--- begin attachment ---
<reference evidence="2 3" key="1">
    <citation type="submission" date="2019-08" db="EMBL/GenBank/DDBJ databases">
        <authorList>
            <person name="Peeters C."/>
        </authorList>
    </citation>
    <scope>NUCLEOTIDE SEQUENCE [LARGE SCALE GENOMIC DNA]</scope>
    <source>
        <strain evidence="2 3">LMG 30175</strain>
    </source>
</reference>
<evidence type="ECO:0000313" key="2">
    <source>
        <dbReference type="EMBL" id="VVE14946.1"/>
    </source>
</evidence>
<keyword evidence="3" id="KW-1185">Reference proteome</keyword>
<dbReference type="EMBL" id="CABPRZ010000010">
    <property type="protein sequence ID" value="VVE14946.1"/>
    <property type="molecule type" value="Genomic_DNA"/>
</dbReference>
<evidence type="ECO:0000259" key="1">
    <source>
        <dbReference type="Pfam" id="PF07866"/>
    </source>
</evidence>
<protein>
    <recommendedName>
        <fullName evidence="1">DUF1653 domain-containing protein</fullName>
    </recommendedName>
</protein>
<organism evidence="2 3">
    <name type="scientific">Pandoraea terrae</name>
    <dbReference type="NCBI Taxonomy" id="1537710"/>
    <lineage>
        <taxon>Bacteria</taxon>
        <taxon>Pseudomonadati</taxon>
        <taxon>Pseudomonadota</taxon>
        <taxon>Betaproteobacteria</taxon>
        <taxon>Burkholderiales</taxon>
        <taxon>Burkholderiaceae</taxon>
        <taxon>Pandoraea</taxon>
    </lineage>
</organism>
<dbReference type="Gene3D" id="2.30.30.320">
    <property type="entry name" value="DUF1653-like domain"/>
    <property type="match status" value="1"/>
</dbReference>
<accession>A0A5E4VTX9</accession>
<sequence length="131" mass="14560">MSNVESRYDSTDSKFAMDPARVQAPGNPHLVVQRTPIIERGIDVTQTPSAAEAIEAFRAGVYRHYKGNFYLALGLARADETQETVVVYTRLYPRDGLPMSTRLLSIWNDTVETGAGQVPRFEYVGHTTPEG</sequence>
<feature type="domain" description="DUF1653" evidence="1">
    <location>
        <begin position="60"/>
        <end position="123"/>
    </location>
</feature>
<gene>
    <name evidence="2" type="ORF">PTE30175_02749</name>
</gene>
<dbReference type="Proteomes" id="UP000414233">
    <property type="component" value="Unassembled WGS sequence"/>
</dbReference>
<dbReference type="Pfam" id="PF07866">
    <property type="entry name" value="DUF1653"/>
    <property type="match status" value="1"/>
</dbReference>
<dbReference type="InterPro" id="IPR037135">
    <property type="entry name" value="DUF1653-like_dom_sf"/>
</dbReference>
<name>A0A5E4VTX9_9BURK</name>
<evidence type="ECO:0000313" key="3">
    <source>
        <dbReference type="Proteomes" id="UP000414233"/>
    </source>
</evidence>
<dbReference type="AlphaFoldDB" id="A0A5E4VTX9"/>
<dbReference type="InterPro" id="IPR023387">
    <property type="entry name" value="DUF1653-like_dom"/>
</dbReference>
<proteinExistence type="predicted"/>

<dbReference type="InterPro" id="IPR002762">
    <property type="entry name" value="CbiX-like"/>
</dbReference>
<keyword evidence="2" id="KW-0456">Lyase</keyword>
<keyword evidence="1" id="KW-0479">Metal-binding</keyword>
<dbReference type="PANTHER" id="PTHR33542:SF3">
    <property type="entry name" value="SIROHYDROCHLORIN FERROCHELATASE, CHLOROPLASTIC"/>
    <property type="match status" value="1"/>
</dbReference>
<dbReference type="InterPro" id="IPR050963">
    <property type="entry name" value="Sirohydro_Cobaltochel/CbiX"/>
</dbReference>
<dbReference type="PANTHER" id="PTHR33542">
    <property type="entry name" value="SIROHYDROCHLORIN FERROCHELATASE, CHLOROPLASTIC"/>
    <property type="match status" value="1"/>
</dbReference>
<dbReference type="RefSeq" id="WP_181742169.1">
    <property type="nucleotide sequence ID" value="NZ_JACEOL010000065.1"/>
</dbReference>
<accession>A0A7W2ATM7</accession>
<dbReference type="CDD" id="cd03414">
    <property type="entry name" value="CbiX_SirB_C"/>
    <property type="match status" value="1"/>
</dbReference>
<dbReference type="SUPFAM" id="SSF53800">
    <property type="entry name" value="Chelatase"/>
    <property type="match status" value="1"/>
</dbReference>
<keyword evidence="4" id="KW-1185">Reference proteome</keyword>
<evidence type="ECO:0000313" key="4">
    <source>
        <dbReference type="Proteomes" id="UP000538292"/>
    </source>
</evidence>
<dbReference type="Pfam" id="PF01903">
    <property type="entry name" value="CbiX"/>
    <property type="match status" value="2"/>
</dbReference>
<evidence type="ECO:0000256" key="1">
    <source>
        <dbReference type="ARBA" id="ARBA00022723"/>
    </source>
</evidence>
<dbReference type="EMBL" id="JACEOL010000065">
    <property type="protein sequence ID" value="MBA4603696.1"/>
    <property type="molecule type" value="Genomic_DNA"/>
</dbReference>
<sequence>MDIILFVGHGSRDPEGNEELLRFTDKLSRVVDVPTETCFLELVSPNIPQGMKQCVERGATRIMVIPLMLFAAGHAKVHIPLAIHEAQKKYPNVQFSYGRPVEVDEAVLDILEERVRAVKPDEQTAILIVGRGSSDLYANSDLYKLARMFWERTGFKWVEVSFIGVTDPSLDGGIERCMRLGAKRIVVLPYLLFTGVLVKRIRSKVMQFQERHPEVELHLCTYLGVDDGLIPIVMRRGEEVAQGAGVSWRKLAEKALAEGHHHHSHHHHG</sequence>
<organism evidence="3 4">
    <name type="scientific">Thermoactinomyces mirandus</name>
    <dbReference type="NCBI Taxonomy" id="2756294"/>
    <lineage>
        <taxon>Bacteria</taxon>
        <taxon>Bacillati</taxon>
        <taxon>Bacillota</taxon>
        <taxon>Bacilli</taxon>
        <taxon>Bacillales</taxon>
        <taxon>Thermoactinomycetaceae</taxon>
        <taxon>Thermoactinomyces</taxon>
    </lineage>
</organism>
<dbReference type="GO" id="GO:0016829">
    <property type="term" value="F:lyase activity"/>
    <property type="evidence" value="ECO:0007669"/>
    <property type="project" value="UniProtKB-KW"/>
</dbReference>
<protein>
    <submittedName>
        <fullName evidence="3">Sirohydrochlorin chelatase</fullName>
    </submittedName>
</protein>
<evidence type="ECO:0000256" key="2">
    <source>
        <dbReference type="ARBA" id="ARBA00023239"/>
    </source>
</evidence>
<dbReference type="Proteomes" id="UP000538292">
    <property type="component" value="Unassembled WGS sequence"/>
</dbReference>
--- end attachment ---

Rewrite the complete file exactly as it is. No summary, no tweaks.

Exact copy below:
<reference evidence="2 3" key="1">
    <citation type="submission" date="2019-08" db="EMBL/GenBank/DDBJ databases">
        <authorList>
            <person name="Peeters C."/>
        </authorList>
    </citation>
    <scope>NUCLEOTIDE SEQUENCE [LARGE SCALE GENOMIC DNA]</scope>
    <source>
        <strain evidence="2 3">LMG 30175</strain>
    </source>
</reference>
<evidence type="ECO:0000313" key="2">
    <source>
        <dbReference type="EMBL" id="VVE14946.1"/>
    </source>
</evidence>
<keyword evidence="3" id="KW-1185">Reference proteome</keyword>
<dbReference type="EMBL" id="CABPRZ010000010">
    <property type="protein sequence ID" value="VVE14946.1"/>
    <property type="molecule type" value="Genomic_DNA"/>
</dbReference>
<evidence type="ECO:0000259" key="1">
    <source>
        <dbReference type="Pfam" id="PF07866"/>
    </source>
</evidence>
<protein>
    <recommendedName>
        <fullName evidence="1">DUF1653 domain-containing protein</fullName>
    </recommendedName>
</protein>
<organism evidence="2 3">
    <name type="scientific">Pandoraea terrae</name>
    <dbReference type="NCBI Taxonomy" id="1537710"/>
    <lineage>
        <taxon>Bacteria</taxon>
        <taxon>Pseudomonadati</taxon>
        <taxon>Pseudomonadota</taxon>
        <taxon>Betaproteobacteria</taxon>
        <taxon>Burkholderiales</taxon>
        <taxon>Burkholderiaceae</taxon>
        <taxon>Pandoraea</taxon>
    </lineage>
</organism>
<dbReference type="Gene3D" id="2.30.30.320">
    <property type="entry name" value="DUF1653-like domain"/>
    <property type="match status" value="1"/>
</dbReference>
<accession>A0A5E4VTX9</accession>
<sequence length="131" mass="14560">MSNVESRYDSTDSKFAMDPARVQAPGNPHLVVQRTPIIERGIDVTQTPSAAEAIEAFRAGVYRHYKGNFYLALGLARADETQETVVVYTRLYPRDGLPMSTRLLSIWNDTVETGAGQVPRFEYVGHTTPEG</sequence>
<feature type="domain" description="DUF1653" evidence="1">
    <location>
        <begin position="60"/>
        <end position="123"/>
    </location>
</feature>
<gene>
    <name evidence="2" type="ORF">PTE30175_02749</name>
</gene>
<dbReference type="Proteomes" id="UP000414233">
    <property type="component" value="Unassembled WGS sequence"/>
</dbReference>
<dbReference type="Pfam" id="PF07866">
    <property type="entry name" value="DUF1653"/>
    <property type="match status" value="1"/>
</dbReference>
<dbReference type="InterPro" id="IPR037135">
    <property type="entry name" value="DUF1653-like_dom_sf"/>
</dbReference>
<name>A0A5E4VTX9_9BURK</name>
<evidence type="ECO:0000313" key="3">
    <source>
        <dbReference type="Proteomes" id="UP000414233"/>
    </source>
</evidence>
<dbReference type="AlphaFoldDB" id="A0A5E4VTX9"/>
<dbReference type="InterPro" id="IPR023387">
    <property type="entry name" value="DUF1653-like_dom"/>
</dbReference>
<proteinExistence type="predicted"/>

<dbReference type="InterPro" id="IPR002762">
    <property type="entry name" value="CbiX-like"/>
</dbReference>
<keyword evidence="2" id="KW-0456">Lyase</keyword>
<keyword evidence="1" id="KW-0479">Metal-binding</keyword>
<dbReference type="PANTHER" id="PTHR33542:SF3">
    <property type="entry name" value="SIROHYDROCHLORIN FERROCHELATASE, CHLOROPLASTIC"/>
    <property type="match status" value="1"/>
</dbReference>
<dbReference type="InterPro" id="IPR050963">
    <property type="entry name" value="Sirohydro_Cobaltochel/CbiX"/>
</dbReference>
<dbReference type="PANTHER" id="PTHR33542">
    <property type="entry name" value="SIROHYDROCHLORIN FERROCHELATASE, CHLOROPLASTIC"/>
    <property type="match status" value="1"/>
</dbReference>
<dbReference type="RefSeq" id="WP_181742169.1">
    <property type="nucleotide sequence ID" value="NZ_JACEOL010000065.1"/>
</dbReference>
<accession>A0A7W2ATM7</accession>
<dbReference type="CDD" id="cd03414">
    <property type="entry name" value="CbiX_SirB_C"/>
    <property type="match status" value="1"/>
</dbReference>
<dbReference type="SUPFAM" id="SSF53800">
    <property type="entry name" value="Chelatase"/>
    <property type="match status" value="1"/>
</dbReference>
<keyword evidence="4" id="KW-1185">Reference proteome</keyword>
<evidence type="ECO:0000313" key="4">
    <source>
        <dbReference type="Proteomes" id="UP000538292"/>
    </source>
</evidence>
<dbReference type="Pfam" id="PF01903">
    <property type="entry name" value="CbiX"/>
    <property type="match status" value="2"/>
</dbReference>
<evidence type="ECO:0000256" key="1">
    <source>
        <dbReference type="ARBA" id="ARBA00022723"/>
    </source>
</evidence>
<dbReference type="EMBL" id="JACEOL010000065">
    <property type="protein sequence ID" value="MBA4603696.1"/>
    <property type="molecule type" value="Genomic_DNA"/>
</dbReference>
<sequence>MDIILFVGHGSRDPEGNEELLRFTDKLSRVVDVPTETCFLELVSPNIPQGMKQCVERGATRIMVIPLMLFAAGHAKVHIPLAIHEAQKKYPNVQFSYGRPVEVDEAVLDILEERVRAVKPDEQTAILIVGRGSSDLYANSDLYKLARMFWERTGFKWVEVSFIGVTDPSLDGGIERCMRLGAKRIVVLPYLLFTGVLVKRIRSKVMQFQERHPEVELHLCTYLGVDDGLIPIVMRRGEEVAQGAGVSWRKLAEKALAEGHHHHSHHHHG</sequence>
<organism evidence="3 4">
    <name type="scientific">Thermoactinomyces mirandus</name>
    <dbReference type="NCBI Taxonomy" id="2756294"/>
    <lineage>
        <taxon>Bacteria</taxon>
        <taxon>Bacillati</taxon>
        <taxon>Bacillota</taxon>
        <taxon>Bacilli</taxon>
        <taxon>Bacillales</taxon>
        <taxon>Thermoactinomycetaceae</taxon>
        <taxon>Thermoactinomyces</taxon>
    </lineage>
</organism>
<dbReference type="GO" id="GO:0016829">
    <property type="term" value="F:lyase activity"/>
    <property type="evidence" value="ECO:0007669"/>
    <property type="project" value="UniProtKB-KW"/>
</dbReference>
<protein>
    <submittedName>
        <fullName evidence="3">Sirohydrochlorin chelatase</fullName>
    </submittedName>
</protein>
<evidence type="ECO:0000256" key="2">
    <source>
        <dbReference type="ARBA" id="ARBA00023239"/>
    </source>
</evidence>
<dbReference type="Proteomes" id="UP000538292">
    <property type="component" value="Unassembled WGS sequence"/>
</dbReference>